Cites background from "Measurement of muscle mass in human..."

  • ...The most direct measurement currently available is urinary creatinine measured over 24-hour periods (58)....

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Book
01 Jan 2002
TL;DR: This report presents detailed information on age- and gender-related differences in the anatomical and physiological characteristics of reference individuals to provide needed input to prospective dosimetry calculations for radiation protection purposes for both workers and members of the general public.
Abstract: Preface Abstract 1. Basis of ICRP Reference Values 2. Summary of Reference Values 3. Embryo and Fetus 4. Total Body 5. Respiratory System 6. Alimentary System 7. Circulatory and Lymphatic Systems 8. Urogenital System 9. Skeletal System 10. Integumentary System 11. Additional Organs and Tissues 12. Pregnant Woman: Anatomical and Physiological Changes 13. Elemental Composition of the Body Reference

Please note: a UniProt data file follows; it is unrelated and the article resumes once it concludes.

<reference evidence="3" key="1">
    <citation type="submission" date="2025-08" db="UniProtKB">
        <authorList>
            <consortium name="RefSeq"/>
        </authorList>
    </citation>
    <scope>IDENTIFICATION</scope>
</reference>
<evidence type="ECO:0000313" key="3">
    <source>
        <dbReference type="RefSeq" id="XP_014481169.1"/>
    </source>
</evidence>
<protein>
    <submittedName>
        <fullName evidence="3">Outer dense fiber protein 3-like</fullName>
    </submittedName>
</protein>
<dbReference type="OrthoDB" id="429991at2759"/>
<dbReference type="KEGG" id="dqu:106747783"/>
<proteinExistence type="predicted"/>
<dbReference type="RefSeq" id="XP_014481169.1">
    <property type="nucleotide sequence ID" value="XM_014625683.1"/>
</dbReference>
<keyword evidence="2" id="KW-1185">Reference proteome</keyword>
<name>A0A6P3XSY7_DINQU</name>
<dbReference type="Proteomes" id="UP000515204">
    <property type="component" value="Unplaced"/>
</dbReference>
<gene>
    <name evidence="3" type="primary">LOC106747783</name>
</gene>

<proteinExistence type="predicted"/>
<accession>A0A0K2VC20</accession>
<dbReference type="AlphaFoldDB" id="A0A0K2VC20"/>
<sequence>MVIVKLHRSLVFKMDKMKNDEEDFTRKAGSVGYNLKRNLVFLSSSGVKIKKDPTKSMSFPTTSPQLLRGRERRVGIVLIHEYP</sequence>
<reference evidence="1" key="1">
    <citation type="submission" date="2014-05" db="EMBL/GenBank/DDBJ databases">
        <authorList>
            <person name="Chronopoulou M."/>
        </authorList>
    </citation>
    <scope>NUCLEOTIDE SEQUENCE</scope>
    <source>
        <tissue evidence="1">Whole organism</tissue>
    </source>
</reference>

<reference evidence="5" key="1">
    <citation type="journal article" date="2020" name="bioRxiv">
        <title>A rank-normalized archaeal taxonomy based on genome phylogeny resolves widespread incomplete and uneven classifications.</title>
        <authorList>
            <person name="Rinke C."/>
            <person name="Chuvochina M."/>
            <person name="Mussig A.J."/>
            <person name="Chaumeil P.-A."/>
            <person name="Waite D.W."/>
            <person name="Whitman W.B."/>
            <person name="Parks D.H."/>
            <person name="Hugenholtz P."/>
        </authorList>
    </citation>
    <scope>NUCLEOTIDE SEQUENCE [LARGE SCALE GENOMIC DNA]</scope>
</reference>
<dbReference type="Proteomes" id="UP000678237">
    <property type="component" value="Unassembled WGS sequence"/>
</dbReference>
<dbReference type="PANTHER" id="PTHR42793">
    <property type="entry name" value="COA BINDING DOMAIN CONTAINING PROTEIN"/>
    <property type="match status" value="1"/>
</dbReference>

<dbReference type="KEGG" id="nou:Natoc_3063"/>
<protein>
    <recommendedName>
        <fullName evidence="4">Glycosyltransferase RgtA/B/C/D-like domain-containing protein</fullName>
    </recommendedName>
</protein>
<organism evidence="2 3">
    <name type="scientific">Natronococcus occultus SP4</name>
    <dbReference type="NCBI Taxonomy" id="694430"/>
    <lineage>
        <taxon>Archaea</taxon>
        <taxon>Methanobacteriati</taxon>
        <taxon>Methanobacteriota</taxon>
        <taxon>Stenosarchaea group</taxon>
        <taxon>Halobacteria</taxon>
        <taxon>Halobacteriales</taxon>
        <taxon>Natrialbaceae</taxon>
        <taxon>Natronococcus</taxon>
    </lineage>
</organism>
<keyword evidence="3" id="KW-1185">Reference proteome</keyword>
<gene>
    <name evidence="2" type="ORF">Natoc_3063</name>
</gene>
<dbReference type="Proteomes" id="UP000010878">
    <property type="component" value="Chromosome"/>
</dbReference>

1,741 citations


Cites background from "Measurement of muscle mass in human..."

  • ...A constant relationship between muscle mass and daily creatinine excretion has been suggested on the basis of animal studies (Heymsfield et al., 1983)....

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  • ...Experimentally determined values for ‘creatinine equivalence’ (kg muscle mass/g urinary creatinine) in animals range from 17 to 22 (Heymsfield et al., 1983; Malina, 1986)....

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Journal ArticleDOI
TL;DR: The fundamental principles of physiology, metabolism, and analytical chemistry that are necessary to correctly interpret the serum creatinine concentration are reviewed and applied to important clinical circumstances, including aging, pregnancy, diabetes mellitus, drug administration, and acute and chronic renal failure.